Bugatti Type 22

1914 Bugatti Type 22 Torpedo by Chauvet

Offered by RM Sotheby’s | Monterey, California | August 18-20, 2022

Photo Courtesy of RM Sotheby’s

This car looks like a toy. From pretty much every angle, too. The body is by Carrosserie Chauvet, a coachbuilder that was active in the north of France from 1912 until 1929. This is their only surviving body on a Bugatti. It’s a small boattail torpedo with two tiny seats up front and maybe more seating under a hard tonneau behind a second cowl? Hard to say. The photos really leave a lot to the imagination.

The top looks like it would get ripped off of this thing at about 20 mph. Which is probably a good cruising speed here, as the car is powered by a bright red, Ettore Bugatti-signatured 1.4-liter inline-four that made about 30 horsepower.

The Type 22 was a road car, and they were built from 1913 through about 1922. Production totals are not widely known, but it was not many. And even less are left. This one has an estimate of $200,000-$250,000. Read more about it here.

Update: Sold $335,000.

Veyron Jean-Pierre Wimille Edition

2014 Bugatti Veyron 16.4 Grand Sport Vitesse Jean-Pierre Wimille Legend Edition

Offered by Mecum | Monterey, California | August 18-20, 2022

Photo – Mecum

Longest. Title. Ever. One thing about supercars is they generally have very few miles on them. This one has about 1,200. Part of that reason is that people who own them generally have a bunch of other cars to drive. The other reason is that they are probably pretty terrible to actually drive.

And because they have that reputation, I guess it could be difficult for automakers to actually sell out a run. I mean, once Bugatti introduces a “more super” version of their supercar, who wants the base model? 2009’s Grand Sport (targa) Veyron begat the Grand Sport Vitesse in 2012. This was essentially the targa version of the coupe’s Super Sport trim.

The Vitesse was sold alongside the regular Grand Sport until 2015. In Vitesse trim, the car is powered by a 1,184-horsepower, quad-turbocharged, 8.0-liter W16. Just 92 examples of the Vitesse were produced, but it seems like so many of them were destined for special editions. There were about 10 special editions, and this one celebrated Jean-Pierre Wimille, who won the 1936 French Grand Prix in a Bugatti Type 57G, in addition to Le Mans in ’37 and ’39.

Just three of these were built. The colors are 1. awesome and 2. a homage to Wimille’s 1937 Le Mans-winning Bugatti “tank.” As dumb as the name is (and the car too I suppose), it’s pretty awesome looking. Click here for more info.

Update: Sold $2,640,000.

Bugatti Type 43 Roadster

1928 Bugatti Type 43 Roadster by Lavocat et Marsaud

Offered by RM Sotheby’s | Monterey, California | August 19-20, 2022

Photo Courtesy of RM Sotheby’s

Bugatti had a line of eight-cylinder road cars that started in 1922 with the Type 30. A few years and a few models later, they Type 43 debuted in 1927. The Type 43 gave way to the Type 43A in 1931, and that model remained available through the following year. Just 160 copies of the Type 43 were built.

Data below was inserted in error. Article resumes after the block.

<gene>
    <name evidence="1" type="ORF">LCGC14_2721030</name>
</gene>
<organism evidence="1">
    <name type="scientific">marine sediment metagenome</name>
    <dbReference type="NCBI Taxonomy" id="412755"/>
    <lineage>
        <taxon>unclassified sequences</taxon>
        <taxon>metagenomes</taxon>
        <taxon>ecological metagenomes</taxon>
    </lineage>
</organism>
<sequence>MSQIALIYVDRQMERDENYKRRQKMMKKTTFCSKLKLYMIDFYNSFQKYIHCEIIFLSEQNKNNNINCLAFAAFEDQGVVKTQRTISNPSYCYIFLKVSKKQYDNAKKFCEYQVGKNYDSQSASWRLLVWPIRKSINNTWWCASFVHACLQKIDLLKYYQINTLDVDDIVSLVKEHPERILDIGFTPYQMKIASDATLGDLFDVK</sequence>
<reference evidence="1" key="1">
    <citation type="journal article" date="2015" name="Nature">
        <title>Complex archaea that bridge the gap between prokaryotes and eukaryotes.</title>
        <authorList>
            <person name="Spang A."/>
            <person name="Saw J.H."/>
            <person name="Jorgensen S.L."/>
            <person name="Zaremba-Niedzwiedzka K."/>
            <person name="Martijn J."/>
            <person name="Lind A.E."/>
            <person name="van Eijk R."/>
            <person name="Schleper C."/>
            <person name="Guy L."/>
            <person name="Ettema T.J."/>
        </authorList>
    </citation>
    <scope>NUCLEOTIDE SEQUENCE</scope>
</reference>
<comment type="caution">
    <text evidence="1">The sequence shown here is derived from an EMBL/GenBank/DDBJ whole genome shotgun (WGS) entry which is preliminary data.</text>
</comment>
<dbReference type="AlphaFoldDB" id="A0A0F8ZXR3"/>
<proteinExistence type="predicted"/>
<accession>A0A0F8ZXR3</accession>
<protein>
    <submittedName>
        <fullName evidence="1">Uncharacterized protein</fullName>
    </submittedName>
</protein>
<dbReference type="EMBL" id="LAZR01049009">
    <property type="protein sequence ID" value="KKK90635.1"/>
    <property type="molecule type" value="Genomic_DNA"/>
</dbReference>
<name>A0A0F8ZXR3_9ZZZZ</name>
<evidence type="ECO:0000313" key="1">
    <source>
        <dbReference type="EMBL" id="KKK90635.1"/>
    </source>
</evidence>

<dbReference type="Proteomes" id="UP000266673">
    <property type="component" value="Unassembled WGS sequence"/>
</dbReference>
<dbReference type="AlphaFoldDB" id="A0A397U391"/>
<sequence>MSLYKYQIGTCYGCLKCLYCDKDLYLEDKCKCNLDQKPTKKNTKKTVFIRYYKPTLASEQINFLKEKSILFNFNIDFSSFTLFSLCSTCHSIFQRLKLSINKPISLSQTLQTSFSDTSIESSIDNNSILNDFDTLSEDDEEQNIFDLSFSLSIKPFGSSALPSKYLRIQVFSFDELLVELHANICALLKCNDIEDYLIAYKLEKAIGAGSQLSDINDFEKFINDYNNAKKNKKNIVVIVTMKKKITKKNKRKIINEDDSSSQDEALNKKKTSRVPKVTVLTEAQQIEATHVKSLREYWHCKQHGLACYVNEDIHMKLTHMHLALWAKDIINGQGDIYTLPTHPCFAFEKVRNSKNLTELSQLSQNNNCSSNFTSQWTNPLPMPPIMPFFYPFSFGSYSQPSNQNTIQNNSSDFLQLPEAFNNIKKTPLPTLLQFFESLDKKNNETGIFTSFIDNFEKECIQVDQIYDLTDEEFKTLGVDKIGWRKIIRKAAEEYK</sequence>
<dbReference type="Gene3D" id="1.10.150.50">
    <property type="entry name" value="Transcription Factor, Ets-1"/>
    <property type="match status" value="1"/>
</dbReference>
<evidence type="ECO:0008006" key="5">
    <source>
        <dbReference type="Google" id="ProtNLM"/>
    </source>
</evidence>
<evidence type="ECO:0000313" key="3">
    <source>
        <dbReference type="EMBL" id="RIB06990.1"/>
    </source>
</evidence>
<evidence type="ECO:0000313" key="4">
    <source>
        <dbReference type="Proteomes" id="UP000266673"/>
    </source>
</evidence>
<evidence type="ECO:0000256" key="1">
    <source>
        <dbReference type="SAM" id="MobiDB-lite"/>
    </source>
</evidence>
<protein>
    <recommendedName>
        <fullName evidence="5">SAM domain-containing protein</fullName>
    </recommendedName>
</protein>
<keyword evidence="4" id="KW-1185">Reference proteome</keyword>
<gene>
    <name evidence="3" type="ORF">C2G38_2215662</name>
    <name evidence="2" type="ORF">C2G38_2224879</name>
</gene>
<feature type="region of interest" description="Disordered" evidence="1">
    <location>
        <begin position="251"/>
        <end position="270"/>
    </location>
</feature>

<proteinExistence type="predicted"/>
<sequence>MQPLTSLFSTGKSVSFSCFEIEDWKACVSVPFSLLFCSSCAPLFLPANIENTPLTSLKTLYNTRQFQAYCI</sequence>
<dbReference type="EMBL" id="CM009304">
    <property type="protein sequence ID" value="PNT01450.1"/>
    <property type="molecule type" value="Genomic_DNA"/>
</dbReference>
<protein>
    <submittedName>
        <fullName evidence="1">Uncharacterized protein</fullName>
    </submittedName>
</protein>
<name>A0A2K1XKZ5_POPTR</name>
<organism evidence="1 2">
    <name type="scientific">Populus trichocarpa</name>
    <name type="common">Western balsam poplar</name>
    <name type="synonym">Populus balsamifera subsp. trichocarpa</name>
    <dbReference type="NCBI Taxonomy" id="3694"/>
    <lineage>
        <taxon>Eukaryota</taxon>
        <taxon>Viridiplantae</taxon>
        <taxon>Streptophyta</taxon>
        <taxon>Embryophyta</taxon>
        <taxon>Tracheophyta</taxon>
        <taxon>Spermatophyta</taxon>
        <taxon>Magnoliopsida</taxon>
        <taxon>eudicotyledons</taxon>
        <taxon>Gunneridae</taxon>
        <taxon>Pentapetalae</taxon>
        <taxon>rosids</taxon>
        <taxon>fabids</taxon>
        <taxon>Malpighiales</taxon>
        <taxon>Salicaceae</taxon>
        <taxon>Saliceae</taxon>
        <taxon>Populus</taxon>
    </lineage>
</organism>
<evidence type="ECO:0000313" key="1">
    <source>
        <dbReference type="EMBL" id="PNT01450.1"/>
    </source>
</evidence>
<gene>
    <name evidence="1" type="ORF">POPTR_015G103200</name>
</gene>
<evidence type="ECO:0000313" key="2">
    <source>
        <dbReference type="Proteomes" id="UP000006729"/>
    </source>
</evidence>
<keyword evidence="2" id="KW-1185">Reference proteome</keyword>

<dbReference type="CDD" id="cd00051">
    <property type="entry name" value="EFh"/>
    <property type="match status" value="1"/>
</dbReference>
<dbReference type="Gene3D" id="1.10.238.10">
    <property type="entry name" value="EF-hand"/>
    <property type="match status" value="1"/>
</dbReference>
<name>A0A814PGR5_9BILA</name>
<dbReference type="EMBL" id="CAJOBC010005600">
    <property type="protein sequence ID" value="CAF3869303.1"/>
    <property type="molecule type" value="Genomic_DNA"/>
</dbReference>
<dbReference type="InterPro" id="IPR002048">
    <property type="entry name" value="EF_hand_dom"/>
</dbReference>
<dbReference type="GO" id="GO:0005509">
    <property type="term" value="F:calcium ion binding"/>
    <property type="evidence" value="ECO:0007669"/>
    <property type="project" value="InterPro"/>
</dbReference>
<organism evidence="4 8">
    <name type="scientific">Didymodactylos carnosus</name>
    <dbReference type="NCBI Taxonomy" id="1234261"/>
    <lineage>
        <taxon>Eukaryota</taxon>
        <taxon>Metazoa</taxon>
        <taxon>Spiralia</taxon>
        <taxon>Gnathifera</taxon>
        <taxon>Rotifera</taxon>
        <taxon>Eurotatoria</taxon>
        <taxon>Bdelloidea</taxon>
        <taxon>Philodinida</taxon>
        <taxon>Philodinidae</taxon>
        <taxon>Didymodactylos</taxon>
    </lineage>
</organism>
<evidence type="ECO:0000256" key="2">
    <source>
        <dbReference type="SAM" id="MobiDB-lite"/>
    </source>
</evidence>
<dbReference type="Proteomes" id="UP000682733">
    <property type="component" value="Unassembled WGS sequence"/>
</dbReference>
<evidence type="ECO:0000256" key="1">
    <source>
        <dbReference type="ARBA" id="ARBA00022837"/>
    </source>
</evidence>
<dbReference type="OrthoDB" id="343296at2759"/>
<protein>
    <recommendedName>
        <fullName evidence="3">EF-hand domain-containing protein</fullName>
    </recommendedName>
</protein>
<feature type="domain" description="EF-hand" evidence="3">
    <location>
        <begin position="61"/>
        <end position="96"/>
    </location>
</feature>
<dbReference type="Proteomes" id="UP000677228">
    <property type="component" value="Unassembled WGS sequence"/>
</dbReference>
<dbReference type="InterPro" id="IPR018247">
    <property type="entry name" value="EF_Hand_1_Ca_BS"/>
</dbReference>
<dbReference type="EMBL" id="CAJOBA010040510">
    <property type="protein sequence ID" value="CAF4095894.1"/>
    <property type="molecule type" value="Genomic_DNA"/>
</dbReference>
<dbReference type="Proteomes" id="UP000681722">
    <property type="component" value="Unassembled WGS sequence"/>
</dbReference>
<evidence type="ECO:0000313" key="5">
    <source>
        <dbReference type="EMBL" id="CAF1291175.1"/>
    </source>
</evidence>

Power is from a supercharged 2.3-liter inline-eight that was rated at 120 horsepower. This car was initially delivered as a Type 43 Grand Sport. The auction catalog lists this as a Type 43A (which were factory-bodied Roadsters). What I think it is is a re-bodied Type 43 wearing roadster bodywork by Paris-based coachbuilders Lavocat et Marsaud that was installed in 1929. Before the 43A even went on sale.

The engine was swapped later on, which means the car has its original… chassis. Which is about what many of these pre-war Bugattis can claim. But hey, at least its still out there and able to be driven. Click here for more info.

Bugatti 59/50S

1935 Bugatti Type 59/50S

Offered by Bring a Trailer Auctions | June 2022

Photo – Bring a Trailer Aucions

Spoiler alert: Bugatti Fridays, as has been the case here in June, will continue next week with a Bugatti Type 43 that has a replacement body and a replacement engine. This car has a similar story. And it is this: in the 1960s, a huge collection of parts was acquired by the guy who would end up putting this car together.

Among those items were four (!) Type 59 frames he brought back to the U.S. with him. The Type 59 was sort of the ultimate evolution of the pre-war Bugatti racing car. Only eight were constructed (although it is unclear how many frames were built). This car uses frame number two.

The supercharged 5.0-liter inline-eight is supposedly a special engine that was previously used in a speed record car in 1933 before being used in Robert Benoist’s 1935 French Grand Prix race car. The assembler of this car got that engine and put it in this chassis, then built a body around it that replicates Benoist’s race car. All of this was completed in the 1990s. It’s pretty amazing, really, and the auction listing notes a list of factory Bugatti parts used in the build, including the piano-wire wheels.